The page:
Things fall apart

Things fall apart – Russia after the fall of communism

Nikolai Zlobin

Editor’s Note: Despair is perhaps the most common sentiment in Russian public life, and has been so at least since the middle of the nineteenth century. This remarkable document indicates that, released from the heavy hand of totalitarian rule, that vast, restless country – really, a civilization unto itself – has yet to find peace with itself.

A half-century ago the German psychoanalyst Erich Fromm advanced the notion that in modern society many people are actually afraid of freedom. His model was, of course, Nazi Germany, but it might just as well have been Soviet Russia. The author of this document is obviously a Russian patriot, a serious and decent man, and the critiques he offers of his country today can in no way be confused with nostalgia for its Communist past. On the other hand, his description of life there since the fall of the Soviet state is, to put it mildly, disquieting. His warning that Russian youth is afflicted by “disdain for knowledge, honest work, civilized business dealing, integrity, democracy, and human rights” should be of deepest concern to Russia’s neighbors, and indeed all who wish the Russian people well.

The second McDonald’s restaurant in Moscow opened in 1993, located within two minutes’ walking distance of the Kremlin. This event had a major political impact on President Yeltsin, the mayor of Moscow, and other high officials present at the opening. Addressing the audience, Boris Yeltsin noted that his grandson and his friends washed the windshields of cars stopped at the traffic light in order to earn money to buy food at McDonald’s. I don’t know whether McDonald’s paid for such a high-level endorsement, but the example of the president’s grandson is one more reminder of the enormous changes that have taken place in Russia during the past few years. Only recently, Russian children were considered “the only privileged class.” Of course, we can applaud the younger Yeltsin’s desire to earn money on his own, but on the other hand, this exemplifies one aspect of the recent social changes.

The break-up of the USSR and the failures of economic reform have hurt primarily the elderly and the children. In addition, the systems of social services, education, and health care also fell apart. The fabric of society changed with the disappearance of values and morals. Secrecy and repression were quickly replaced by the power of money unconstrained by either legal or moral frameworks. In the past there was a common expression – “Without papers you are a bug, but with papers, you are a man” – which meant that you were constantly required to ask permission from a countless army of bureaucrats to make any move. Now you cannot expect to be treated with respect unless your pocket is full of a wad of “greens,” a prestigious foreign car is parked by your home, and your family vacations in the Bahamas. It doesn’t matter if you earned this money by racketeering, selling drugs, or pimping. Your social status will be much higher than that of an engineer, a professor, or a doctor.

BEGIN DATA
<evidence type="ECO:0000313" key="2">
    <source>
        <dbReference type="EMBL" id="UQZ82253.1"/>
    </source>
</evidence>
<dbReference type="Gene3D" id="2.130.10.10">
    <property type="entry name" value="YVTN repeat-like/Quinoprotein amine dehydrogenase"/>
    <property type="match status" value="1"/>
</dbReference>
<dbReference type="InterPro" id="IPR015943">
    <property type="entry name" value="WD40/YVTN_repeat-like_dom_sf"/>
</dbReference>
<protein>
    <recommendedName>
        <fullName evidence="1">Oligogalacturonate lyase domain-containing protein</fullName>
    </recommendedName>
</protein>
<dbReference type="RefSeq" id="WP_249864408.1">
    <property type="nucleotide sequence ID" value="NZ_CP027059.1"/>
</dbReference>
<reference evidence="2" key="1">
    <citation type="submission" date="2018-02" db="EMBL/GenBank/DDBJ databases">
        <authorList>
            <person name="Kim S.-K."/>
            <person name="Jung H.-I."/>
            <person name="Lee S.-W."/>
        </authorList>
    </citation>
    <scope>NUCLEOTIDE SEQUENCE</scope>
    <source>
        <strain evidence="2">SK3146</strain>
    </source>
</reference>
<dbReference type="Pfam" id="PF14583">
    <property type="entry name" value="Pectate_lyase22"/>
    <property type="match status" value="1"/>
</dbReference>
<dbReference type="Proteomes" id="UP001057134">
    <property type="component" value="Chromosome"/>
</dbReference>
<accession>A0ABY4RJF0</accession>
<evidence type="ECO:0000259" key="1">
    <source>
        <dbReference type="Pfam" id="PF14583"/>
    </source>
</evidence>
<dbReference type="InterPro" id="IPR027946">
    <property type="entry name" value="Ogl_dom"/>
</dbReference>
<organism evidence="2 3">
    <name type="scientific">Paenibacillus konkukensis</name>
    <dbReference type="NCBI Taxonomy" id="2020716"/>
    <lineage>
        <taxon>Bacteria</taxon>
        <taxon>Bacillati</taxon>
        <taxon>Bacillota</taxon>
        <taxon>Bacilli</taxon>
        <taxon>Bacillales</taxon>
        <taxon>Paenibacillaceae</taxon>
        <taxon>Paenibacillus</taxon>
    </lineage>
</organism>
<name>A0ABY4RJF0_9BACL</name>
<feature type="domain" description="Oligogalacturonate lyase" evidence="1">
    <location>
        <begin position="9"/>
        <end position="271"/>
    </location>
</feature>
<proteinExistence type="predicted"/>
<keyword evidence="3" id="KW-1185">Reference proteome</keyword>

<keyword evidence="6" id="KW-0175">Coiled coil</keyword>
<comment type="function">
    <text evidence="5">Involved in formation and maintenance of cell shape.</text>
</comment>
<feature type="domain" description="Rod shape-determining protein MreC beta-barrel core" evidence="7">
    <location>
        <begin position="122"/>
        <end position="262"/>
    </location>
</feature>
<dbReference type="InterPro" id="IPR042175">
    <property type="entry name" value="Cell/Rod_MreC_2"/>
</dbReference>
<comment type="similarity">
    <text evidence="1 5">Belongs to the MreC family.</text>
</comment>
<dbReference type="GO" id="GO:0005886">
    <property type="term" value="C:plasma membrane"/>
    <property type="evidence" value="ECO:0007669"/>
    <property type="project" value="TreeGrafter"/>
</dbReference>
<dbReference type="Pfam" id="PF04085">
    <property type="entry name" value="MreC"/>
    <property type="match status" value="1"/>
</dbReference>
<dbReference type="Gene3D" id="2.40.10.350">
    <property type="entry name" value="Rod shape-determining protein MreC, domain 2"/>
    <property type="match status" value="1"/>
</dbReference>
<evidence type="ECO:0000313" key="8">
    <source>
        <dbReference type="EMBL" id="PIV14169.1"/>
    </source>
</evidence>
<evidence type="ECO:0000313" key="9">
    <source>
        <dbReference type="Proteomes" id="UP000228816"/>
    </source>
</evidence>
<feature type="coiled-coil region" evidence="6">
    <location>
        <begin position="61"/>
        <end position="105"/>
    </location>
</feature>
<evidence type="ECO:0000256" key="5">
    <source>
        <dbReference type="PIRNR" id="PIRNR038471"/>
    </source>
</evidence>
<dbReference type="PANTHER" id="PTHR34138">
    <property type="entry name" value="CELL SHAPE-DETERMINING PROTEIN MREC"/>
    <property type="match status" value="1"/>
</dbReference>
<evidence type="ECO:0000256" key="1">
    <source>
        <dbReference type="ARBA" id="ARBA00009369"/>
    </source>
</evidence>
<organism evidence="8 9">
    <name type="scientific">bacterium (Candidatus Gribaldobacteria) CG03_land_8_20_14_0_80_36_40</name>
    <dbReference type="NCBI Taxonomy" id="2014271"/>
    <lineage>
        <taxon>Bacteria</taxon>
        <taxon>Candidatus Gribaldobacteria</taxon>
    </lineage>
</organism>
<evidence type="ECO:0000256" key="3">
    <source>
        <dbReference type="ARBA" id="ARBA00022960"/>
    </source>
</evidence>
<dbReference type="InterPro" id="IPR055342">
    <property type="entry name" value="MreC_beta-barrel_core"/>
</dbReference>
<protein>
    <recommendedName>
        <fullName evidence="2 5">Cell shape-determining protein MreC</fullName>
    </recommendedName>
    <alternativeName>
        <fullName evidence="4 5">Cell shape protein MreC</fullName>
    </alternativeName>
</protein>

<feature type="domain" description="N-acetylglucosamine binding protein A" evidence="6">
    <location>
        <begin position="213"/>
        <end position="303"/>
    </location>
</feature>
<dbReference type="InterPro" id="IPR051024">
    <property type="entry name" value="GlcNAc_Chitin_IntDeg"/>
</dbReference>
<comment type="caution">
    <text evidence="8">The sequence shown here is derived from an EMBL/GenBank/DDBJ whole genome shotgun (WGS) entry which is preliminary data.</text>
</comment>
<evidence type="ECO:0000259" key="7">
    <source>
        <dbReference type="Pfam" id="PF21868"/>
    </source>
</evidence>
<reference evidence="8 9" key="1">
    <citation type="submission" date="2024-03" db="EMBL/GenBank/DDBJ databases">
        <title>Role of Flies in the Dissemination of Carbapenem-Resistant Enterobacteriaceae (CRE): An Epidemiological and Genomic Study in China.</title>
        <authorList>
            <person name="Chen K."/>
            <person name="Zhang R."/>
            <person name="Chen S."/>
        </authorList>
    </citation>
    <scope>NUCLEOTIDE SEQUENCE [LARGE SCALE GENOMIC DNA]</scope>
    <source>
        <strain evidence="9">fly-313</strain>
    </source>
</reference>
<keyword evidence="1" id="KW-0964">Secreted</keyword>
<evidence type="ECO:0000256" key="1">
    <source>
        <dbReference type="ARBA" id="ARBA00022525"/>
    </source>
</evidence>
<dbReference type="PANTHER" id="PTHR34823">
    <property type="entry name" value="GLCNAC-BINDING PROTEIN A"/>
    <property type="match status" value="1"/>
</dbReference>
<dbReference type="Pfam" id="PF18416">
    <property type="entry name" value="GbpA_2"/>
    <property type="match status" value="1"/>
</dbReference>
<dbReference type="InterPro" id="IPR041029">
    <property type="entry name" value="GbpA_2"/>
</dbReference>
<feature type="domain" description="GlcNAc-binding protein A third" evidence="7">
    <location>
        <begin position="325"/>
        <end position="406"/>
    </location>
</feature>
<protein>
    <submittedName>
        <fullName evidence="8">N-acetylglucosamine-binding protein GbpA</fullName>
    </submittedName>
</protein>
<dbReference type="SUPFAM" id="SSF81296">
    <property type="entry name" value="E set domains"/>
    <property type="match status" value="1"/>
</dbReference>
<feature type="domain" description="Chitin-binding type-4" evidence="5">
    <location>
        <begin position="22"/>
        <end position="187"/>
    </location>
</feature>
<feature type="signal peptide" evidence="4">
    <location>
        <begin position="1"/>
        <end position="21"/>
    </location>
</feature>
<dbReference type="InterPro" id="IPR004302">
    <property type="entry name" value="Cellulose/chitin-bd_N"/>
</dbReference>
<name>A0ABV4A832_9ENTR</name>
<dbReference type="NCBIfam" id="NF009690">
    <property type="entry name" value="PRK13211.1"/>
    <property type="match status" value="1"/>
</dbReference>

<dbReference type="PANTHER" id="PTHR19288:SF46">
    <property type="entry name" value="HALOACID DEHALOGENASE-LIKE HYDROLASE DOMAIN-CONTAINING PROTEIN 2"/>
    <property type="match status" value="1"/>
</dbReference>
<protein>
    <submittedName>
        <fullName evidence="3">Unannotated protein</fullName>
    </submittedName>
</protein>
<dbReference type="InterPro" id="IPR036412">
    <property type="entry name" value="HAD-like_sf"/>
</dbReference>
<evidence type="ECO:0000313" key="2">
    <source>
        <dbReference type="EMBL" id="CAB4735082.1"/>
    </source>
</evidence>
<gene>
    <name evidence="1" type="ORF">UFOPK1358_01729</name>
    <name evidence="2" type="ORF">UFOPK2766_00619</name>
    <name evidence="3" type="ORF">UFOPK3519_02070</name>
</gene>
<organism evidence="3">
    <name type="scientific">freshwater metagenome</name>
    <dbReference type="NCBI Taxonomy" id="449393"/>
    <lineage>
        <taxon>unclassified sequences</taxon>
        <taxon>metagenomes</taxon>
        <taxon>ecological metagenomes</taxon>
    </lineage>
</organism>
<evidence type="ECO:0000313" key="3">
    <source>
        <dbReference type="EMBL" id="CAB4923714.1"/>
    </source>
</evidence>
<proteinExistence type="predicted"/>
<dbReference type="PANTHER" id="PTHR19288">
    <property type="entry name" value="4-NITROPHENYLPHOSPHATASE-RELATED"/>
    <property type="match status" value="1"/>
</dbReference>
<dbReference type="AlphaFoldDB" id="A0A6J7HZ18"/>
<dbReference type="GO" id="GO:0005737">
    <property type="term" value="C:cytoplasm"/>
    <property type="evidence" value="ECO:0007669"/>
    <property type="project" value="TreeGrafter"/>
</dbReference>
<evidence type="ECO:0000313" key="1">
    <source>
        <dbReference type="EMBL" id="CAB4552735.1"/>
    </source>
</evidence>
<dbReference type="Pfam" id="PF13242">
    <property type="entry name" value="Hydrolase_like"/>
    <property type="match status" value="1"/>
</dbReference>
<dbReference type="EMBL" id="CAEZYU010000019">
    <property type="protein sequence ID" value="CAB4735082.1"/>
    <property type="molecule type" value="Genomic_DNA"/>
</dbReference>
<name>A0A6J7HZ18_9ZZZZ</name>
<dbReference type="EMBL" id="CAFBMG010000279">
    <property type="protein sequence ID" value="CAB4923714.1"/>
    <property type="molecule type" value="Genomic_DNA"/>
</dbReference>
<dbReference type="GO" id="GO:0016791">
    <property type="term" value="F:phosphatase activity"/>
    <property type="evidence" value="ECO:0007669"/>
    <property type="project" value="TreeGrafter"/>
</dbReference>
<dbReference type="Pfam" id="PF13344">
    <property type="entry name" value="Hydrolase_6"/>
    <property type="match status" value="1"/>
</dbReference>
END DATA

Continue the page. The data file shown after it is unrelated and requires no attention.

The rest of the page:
The elderly, unable to adapt to these changes, prefer to stay home. Shocked by the newspapers and television news, they immerse themselves in soap operas. Occasionally, they venture out to nearby stores, praying that no one on the street steals their worthless rubles or rips off a hat that was purchased during communism. They also hope that the rude store clerks do not cause a heart attack, which would cause them to be faced with exorbitant prices at hospitals and pharmacies.

Children, on the other hand, immerse themselves completely in the attempt to master as quickly as possible the new rules of Russian life. And they are quite successful in achieving this. It is inevitable that the new generation of Russians will be completely different and the image it takes on will be the new image of Russia. In ten years, the entire world will be faced with the new Russia. The meeting will not be pleasant or easy, because the currently evolving moral standards, philosophy, and values will not be acceptable to other civilized nations.

Recently, I read a sampling of letters written by children in a youth newspaper. Nina, a fifteen-year-old girl, wrote that her father demanded that she focus less on her studies and much more on “the ability to look attractive next to beautiful objects in a fashionable store. Education and knowledge will bring neither money nor respect in society. But being beautiful and dressing well will bring success.” The letter ends with Nina’s conclusion that she is “happy to have such parents.” Another writer, nine-year-old Rita, wrote that she hated her mother most of all, because she “earns little money and she [Rita] cannot afford to buy the foreign chocolate that all her friends are eating” (“Opasni Vozrast” [“The Dangerous Age”], Chitatelski Convert [The Reader’s Envelope], 12, 1994).

This hatred for parents is common among Russian youth and in some cases is extreme. Some good friends of mine who teach at Moscow State University have told me with tears in their eyes that their son, a fifth-year student at a prestigious university, loathes his parents, “who have ruined his life by insisting that he attend the university rather than allow him to work as a lifeguard for a wealthy businessman.” This job was offered to him by a school friend, who now owns a Mercedes, an apartment in downtown Moscow, and spends his time in expensive restaurants. The son feels that he is doomed to perpetual poverty with a diploma in his pocket. My friends do not have an apartment in a nice neighborhood or a car – they are poor university intelligentsia who count every ruble. Their only valuable possession – their library – they sold, hoping to placate their son’s hatred, but the money only went far enough to buy a few fashionable rags. “He simply hates us,” cried the mother, “he openly waits for the day that we will die and vacate the apartment. He has told us several times how impatient he is for us to die. I am afraid of him; we lock our bedroom door from fear of him at night.”